widmanstatten structure in steels - formation and microstructure

In cast steels, the austenite grains formed during solidification are relatively coarse, which lead to a large ferrite grain size on further cooling to room temperature. In addition, some ferrite often forms as Widmanstatten structure, primarily due to large austenite grain size, which adversely affects the impact properties of the steel. In hot worked steels also, when finishing temperature is relatively high, austenite grains get sufficient time to grow, leading to a coarse grain structure. In welded steels, the welded seams have a structure very similar to cast structure and grain coarsening occurs in heat affected zone. According to literature, the Widmanstatten structure is undesirable because of its negative influence on the impact strength of steel.

In order to rectify these undesirable microstructural features, steels are normally fully annealed. On heating above Ac3 temperature, with nucleation and growth of fresh austenite grains, the austenite grain size is refixed at a lower value.

Widmanstatten steel structures do possess certain useful applications and their study is also important with respect to weldments. They are used in low temperature applications because their DBTT temperature is lower than normal steel structures of same composition making them ductile at low temperatures (in range of -30 oC). In this temperature range, their toughness is also increased. This is because of contraction in ferrite producing internal forces to form small crystals of ferrite by breaking the long ferritic plates. Hence toughness increases.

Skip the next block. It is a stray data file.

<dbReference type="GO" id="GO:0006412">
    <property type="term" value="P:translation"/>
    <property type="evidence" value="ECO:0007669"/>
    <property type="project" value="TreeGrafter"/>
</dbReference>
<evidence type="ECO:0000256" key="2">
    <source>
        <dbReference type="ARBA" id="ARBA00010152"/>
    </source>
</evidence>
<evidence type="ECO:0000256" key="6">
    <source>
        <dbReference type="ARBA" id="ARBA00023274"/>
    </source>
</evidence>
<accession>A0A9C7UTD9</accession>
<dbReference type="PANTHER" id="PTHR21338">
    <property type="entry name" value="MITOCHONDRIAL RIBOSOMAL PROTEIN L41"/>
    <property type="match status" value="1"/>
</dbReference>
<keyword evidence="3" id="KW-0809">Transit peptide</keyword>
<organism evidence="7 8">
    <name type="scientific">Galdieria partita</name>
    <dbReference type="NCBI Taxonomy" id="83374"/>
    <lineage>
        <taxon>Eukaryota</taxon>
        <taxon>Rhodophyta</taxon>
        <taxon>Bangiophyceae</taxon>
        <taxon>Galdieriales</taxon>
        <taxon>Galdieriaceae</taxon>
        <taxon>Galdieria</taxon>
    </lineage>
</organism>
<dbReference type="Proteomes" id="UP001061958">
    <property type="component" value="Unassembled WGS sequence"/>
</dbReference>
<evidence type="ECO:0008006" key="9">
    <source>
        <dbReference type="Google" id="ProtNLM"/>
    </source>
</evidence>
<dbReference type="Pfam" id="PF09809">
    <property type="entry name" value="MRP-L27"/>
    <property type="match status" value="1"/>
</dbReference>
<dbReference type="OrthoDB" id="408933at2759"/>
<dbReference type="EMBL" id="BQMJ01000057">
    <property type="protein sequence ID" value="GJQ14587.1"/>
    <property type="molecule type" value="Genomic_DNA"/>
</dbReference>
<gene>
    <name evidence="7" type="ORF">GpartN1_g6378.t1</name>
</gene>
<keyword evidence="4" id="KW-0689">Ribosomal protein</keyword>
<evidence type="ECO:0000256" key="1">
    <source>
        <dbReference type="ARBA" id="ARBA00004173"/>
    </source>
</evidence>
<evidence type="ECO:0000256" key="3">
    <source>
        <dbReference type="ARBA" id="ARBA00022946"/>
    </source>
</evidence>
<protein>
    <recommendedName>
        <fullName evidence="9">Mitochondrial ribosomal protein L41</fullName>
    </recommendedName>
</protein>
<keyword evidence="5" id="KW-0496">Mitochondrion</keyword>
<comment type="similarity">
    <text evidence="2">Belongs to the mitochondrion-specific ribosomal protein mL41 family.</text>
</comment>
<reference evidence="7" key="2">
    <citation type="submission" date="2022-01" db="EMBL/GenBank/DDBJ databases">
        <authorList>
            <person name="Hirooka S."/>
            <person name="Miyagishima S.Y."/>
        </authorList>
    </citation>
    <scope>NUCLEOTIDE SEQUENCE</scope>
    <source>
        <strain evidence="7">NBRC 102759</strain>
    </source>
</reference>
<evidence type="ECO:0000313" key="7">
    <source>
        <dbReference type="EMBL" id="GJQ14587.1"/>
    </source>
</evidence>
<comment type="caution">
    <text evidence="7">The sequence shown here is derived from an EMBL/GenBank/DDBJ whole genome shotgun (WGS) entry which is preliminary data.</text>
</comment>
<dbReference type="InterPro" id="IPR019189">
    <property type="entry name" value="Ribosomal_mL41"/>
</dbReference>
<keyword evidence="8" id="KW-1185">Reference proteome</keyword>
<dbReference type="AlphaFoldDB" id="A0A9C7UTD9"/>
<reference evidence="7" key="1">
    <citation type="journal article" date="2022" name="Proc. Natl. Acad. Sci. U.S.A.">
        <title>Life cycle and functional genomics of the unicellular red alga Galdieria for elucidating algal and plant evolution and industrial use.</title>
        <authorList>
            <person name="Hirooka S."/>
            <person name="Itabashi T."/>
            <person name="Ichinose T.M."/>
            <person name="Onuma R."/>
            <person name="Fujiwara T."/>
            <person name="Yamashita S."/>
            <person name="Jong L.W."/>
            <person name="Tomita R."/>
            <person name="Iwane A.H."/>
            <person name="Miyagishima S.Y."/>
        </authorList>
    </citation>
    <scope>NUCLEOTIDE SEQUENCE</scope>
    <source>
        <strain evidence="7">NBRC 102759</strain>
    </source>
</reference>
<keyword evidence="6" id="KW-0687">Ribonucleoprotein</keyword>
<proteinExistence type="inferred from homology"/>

Microstructure of Widmanstatten Structure in steel

Microstructure of Widmanstatten Structure in steel

Widmanstatten structure in steel Properties

The sample with forced air-cooling yields widmanstatten ferrite only whereas as the other sample which was cooled in air possessed mixture of normal granular ferrite and relatively smaller amount of widmanstatten ferrite, the reason is obviously the cooling rate. Relatively fast cooling in first sample gives no time for more nucleation sites of ferrite and due to carbon concentration gradient and coherency difference the ferrite nucleus began to grow inside the grain yielding Widmanstatten ferrite. Whereas the other sample was subjected to slower cooling which give time for more nucleation of ferrite leading to normal granular ferrite.

Hardness of the sample with predominantly widmanstatten structure should possess higher hardness due to higher phase boundary area. Dislocations are hindered at short distances due to which hardness is increased. According to research, hardness of sample with widmanstatten ferrite is in range of 430 HV to 510 HV which is surely greater than hardness of our sample i.e. 20.5 HRC (241 HV), so it is proved experimentally.

            In case of impact strength, it decreases due to micro cracks generated at the tips of widmanstatten ferrite because of which it is not preferred in routine applications but in special applications.      


Steel with widmanstatten ferrite structure was successfully prepared and the effect of cooling on its transformation was observed in this experiment. It is concluded that widmanstatten structure forms by relatively high rate normalizing yielding higher hardness and smaller impact strength. By varying composition, cooling rate and grain size of austenite, different hardness values and DBTT can be achieved which can make these steels useful in certain engineering applications.